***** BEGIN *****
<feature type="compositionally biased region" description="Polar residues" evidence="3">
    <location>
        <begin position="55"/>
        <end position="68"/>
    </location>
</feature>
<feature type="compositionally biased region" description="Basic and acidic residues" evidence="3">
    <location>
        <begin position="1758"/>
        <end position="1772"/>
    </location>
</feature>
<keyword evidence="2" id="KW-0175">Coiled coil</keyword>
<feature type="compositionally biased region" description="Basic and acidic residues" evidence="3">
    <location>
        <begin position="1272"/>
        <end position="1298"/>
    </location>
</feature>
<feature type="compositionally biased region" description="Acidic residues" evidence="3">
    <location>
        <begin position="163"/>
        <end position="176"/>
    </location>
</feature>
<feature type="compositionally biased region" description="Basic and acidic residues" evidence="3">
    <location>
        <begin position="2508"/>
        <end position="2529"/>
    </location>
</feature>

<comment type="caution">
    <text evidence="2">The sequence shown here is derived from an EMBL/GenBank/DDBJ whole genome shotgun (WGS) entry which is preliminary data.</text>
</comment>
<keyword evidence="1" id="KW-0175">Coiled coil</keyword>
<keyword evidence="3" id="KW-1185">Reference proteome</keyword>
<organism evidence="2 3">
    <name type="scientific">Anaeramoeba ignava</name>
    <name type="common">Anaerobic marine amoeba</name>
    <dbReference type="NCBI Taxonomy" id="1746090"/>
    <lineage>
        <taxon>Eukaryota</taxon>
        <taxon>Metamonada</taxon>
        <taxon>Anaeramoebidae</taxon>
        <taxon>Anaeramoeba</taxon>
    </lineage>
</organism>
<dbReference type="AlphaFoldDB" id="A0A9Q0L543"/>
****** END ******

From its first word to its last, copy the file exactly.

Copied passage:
<feature type="compositionally biased region" description="Polar residues" evidence="3">
    <location>
        <begin position="55"/>
        <end position="68"/>
    </location>
</feature>
<feature type="compositionally biased region" description="Basic and acidic residues" evidence="3">
    <location>
        <begin position="1758"/>
        <end position="1772"/>
    </location>
</feature>
<keyword evidence="2" id="KW-0175">Coiled coil</keyword>
<feature type="compositionally biased region" description="Basic and acidic residues" evidence="3">
    <location>
        <begin position="1272"/>
        <end position="1298"/>
    </location>
</feature>
<feature type="compositionally biased region" description="Acidic residues" evidence="3">
    <location>
        <begin position="163"/>
        <end position="176"/>
    </location>
</feature>
<feature type="compositionally biased region" description="Basic and acidic residues" evidence="3">
    <location>
        <begin position="2508"/>
        <end position="2529"/>
    </location>
</feature>

<comment type="caution">
    <text evidence="2">The sequence shown here is derived from an EMBL/GenBank/DDBJ whole genome shotgun (WGS) entry which is preliminary data.</text>
</comment>
<keyword evidence="1" id="KW-0175">Coiled coil</keyword>
<keyword evidence="3" id="KW-1185">Reference proteome</keyword>
<organism evidence="2 3">
    <name type="scientific">Anaeramoeba ignava</name>
    <name type="common">Anaerobic marine amoeba</name>
    <dbReference type="NCBI Taxonomy" id="1746090"/>
    <lineage>
        <taxon>Eukaryota</taxon>
        <taxon>Metamonada</taxon>
        <taxon>Anaeramoebidae</taxon>
        <taxon>Anaeramoeba</taxon>
    </lineage>
</organism>
<dbReference type="AlphaFoldDB" id="A0A9Q0L543"/>